Asked  7 Months ago    Answers:  5   Viewed   581 times

I have a table with a primary key that is a varchar(255). Some cases have arisen where 255 characters isn't enough. I tried changing the field to a text, but I get the following error:

BLOB/TEXT column 'message_id' used in key specification without a key length

how can I fix this?

edit: I should also point out this table has a composite primary key with multiple columns.



The error happens because MySQL can index only the first N chars of a BLOB or TEXT column. So The error mainly happens when there is a field/column type of TEXT or BLOB or those belong to TEXT or BLOB types such as TINYBLOB, MEDIUMBLOB, LONGBLOB, TINYTEXT, MEDIUMTEXT, and LONGTEXT that you try to make a primary key or index. With full BLOB or TEXT without the length value, MySQL is unable to guarantee the uniqueness of the column as it’s of variable and dynamic size. So, when using BLOB or TEXT types as an index, the value of N must be supplied so that MySQL can determine the key length. However, MySQL doesn’t support a key length limit on TEXT or BLOB. TEXT(88) simply won’t work.

The error will also pop up when you try to convert a table column from non-TEXT and non-BLOB type such as VARCHAR and ENUM into TEXT or BLOB type, with the column already been defined as unique constraints or index. The Alter Table SQL command will fail.

The solution to the problem is to remove the TEXT or BLOB column from the index or unique constraint or set another field as primary key. If you can't do that, and wanting to place a limit on the TEXT or BLOB column, try to use VARCHAR type and place a limit of length on it. By default, VARCHAR is limited to a maximum of 255 characters and its limit must be specified implicitly within a bracket right after its declaration, i.e VARCHAR(200) will limit it to 200 characters long only.

Sometimes, even though you don’t use TEXT or BLOB related type in your table, the Error 1170 may also appear. It happens in a situation such as when you specify VARCHAR column as primary key, but wrongly set its length or characters size. VARCHAR can only accepts up to 256 characters, so anything such as VARCHAR(512) will force MySQL to auto-convert the VARCHAR(512) to a SMALLTEXT datatype, which subsequently fails with error 1170 on key length if the column is used as primary key or unique or non-unique index. To solve this problem, specify a figure less than 256 as the size for VARCHAR field.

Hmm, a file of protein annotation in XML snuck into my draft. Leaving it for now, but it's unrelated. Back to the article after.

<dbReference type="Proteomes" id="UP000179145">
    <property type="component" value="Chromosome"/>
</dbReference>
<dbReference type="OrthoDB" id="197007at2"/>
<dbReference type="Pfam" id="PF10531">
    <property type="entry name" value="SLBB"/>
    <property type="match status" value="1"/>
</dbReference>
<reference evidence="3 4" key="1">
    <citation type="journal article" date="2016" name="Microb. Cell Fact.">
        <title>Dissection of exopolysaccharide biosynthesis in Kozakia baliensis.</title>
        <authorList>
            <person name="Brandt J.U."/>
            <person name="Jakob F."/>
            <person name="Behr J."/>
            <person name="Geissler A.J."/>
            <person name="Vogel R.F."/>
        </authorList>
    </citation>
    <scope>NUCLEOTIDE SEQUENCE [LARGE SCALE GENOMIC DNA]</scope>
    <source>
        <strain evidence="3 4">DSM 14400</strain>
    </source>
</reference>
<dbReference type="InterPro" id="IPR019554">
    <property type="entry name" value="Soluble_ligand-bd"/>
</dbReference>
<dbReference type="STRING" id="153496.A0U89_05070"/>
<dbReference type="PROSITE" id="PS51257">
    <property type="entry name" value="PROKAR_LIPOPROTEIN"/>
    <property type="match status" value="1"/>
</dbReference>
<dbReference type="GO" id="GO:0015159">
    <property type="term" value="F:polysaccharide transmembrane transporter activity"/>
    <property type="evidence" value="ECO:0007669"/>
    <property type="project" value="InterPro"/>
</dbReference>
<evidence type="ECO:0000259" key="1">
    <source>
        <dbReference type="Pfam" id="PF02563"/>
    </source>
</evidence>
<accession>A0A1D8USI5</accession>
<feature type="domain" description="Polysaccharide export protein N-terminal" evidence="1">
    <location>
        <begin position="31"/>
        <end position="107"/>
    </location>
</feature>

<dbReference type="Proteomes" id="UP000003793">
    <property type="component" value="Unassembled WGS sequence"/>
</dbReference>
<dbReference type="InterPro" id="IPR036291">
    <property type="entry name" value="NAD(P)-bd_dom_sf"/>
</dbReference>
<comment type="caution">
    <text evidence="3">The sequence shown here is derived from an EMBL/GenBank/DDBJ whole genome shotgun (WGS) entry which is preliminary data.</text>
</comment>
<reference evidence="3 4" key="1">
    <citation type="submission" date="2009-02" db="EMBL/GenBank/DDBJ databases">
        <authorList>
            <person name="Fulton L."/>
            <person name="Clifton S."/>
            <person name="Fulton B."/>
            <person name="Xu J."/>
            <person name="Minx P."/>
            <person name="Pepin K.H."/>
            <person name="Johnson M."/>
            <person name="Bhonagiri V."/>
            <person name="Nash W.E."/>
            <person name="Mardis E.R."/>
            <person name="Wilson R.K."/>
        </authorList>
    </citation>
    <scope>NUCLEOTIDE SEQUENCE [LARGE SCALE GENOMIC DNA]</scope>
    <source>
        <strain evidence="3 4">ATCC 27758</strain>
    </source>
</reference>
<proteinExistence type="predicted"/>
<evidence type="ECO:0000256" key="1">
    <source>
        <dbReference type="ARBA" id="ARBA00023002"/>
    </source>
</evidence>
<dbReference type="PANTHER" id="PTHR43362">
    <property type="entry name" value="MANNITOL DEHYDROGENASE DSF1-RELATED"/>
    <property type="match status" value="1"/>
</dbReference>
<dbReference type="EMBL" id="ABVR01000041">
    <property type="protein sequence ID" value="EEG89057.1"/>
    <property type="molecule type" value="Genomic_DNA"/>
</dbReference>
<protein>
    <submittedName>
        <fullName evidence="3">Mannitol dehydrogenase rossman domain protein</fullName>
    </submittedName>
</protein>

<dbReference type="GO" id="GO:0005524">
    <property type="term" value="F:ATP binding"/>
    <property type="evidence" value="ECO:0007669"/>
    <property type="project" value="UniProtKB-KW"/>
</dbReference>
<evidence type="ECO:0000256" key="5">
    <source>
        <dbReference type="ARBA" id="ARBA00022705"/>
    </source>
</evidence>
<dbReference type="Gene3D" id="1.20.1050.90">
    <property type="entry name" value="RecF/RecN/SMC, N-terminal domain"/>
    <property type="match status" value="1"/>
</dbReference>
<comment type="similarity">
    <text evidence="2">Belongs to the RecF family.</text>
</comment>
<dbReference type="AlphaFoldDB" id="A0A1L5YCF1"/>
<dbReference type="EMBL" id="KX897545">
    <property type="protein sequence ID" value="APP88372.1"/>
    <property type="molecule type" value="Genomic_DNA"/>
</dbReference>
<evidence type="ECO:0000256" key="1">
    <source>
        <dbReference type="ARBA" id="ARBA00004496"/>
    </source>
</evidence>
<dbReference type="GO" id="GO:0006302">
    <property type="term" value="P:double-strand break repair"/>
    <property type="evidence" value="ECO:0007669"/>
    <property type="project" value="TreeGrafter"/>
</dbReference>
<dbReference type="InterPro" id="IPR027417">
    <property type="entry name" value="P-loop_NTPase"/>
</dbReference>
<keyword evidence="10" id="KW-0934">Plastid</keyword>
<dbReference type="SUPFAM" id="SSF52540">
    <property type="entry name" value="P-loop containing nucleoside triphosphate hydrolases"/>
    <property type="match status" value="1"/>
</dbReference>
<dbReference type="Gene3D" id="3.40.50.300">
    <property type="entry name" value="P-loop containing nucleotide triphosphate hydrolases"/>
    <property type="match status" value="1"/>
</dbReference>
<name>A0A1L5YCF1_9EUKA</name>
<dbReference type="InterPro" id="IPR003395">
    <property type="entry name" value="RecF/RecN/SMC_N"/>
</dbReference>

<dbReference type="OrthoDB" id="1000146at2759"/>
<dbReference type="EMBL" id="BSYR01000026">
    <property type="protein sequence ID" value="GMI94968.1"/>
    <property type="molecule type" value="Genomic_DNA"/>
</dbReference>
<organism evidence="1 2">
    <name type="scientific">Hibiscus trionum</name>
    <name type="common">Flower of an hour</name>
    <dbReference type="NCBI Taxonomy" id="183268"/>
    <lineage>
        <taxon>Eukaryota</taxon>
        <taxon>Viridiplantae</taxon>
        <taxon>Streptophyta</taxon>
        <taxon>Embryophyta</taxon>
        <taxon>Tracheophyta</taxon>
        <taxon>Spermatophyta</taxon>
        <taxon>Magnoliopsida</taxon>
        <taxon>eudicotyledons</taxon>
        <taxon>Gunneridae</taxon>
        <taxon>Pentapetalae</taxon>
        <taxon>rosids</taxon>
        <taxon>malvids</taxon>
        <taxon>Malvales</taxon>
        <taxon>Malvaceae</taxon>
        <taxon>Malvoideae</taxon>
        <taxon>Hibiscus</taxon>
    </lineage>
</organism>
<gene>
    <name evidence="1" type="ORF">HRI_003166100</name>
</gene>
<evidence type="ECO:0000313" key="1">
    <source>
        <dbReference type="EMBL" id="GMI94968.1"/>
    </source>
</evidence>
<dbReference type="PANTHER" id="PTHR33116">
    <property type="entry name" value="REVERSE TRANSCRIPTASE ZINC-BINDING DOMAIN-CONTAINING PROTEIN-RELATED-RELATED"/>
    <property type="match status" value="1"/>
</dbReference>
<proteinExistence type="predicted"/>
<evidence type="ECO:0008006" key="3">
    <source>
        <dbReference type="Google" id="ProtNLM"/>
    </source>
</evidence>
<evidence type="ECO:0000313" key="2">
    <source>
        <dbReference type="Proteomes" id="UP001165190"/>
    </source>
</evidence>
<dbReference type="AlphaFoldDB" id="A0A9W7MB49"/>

Reference: MySQL Error 1170 (42000): BLOB/TEXT Column Used in Key Specification Without a Key Length

Tuesday, June 1, 2021
answered 7 Months ago

Sounds like you have Schroedinger's table...

Seriously now, you probably have a broken table. Try:

  • DROP TABLE IF EXISTS contenttype
  • REPAIR TABLE contenttype
  • If you have sufficient permissions, delete the data files (in /mysql/data/db_name)
Wednesday, June 2, 2021
answered 7 Months ago

I believe desc is reserved. It is used in an ORDER BY clause

You may be able to get away with using it if you put back-ticks around it, but I think you would be better off changing the name to a non-reserved word.

Saturday, July 31, 2021
answered 4 Months ago

There where some typo errors, like timestamp is a key word, you had an extra comma after event char(255),.

Try this:

    CREATE TABLE pulseLog (
    `timeStamp` TIMESTAMP,
    `currentTime` DATETIME,
    `timeDiff` INT(10),
    `unixTime` INT(10),
    `currentR1` FLOAT,
    `currentS2` FLOAT,
    `currentT3` FLOAT,
    `currentAverageR1` FLOAT,
    `currentAverageS2` FLOAT,
    `currentAverageT3` FLOAT,
    `temp0` FLOAT,
    `temp1` FLOAT,
    `temp2` FLOAT,
    `temp3` FLOAT,
    `temp4` FLOAT,
    `temp5` FLOAT,
    `pulses` INT,
    `event` char(255)

Here is the SQL Fiddle DEMO


Apart from that your syntax for timestamp was not supported. For reference on date, datetime and timestamp check here

Friday, August 20, 2021
answered 4 Months ago

Yes, you can do this (and you should, from a database design point of view).

However, consider what it means if user_id is the primary key on table 2. You are in effect saying that each row in table 2 corresponds to a user, but you already have a table where each row corresponds to a user: table 1. This raises the question "why then don't you put all data of table 2 into nullable columns in table 1?". After all, having two tables means you will have to make two queries to get this data instead of one.

Now there are some scenarios where this practice might be a good idea:

  • if you have lots of users but only a few rows in table 2, perhaps the query on table 2 will be only performed rarely; at the same time, you gain storage space and modification speed on table 1
  • it might be possible in the future for the primary key of table 2 to change, while the foreign key remains; if you put all the data in table 1, this modification would most likely break your database model

It can be a good idea, but it depends on the particulars of your application.

Monday, September 13, 2021
Pascal Elzenaar
answered 3 Months ago
Only authorized users can answer the question. Please sign in first, or register a free account.
Not the answer you're looking for? Browse other questions tagged :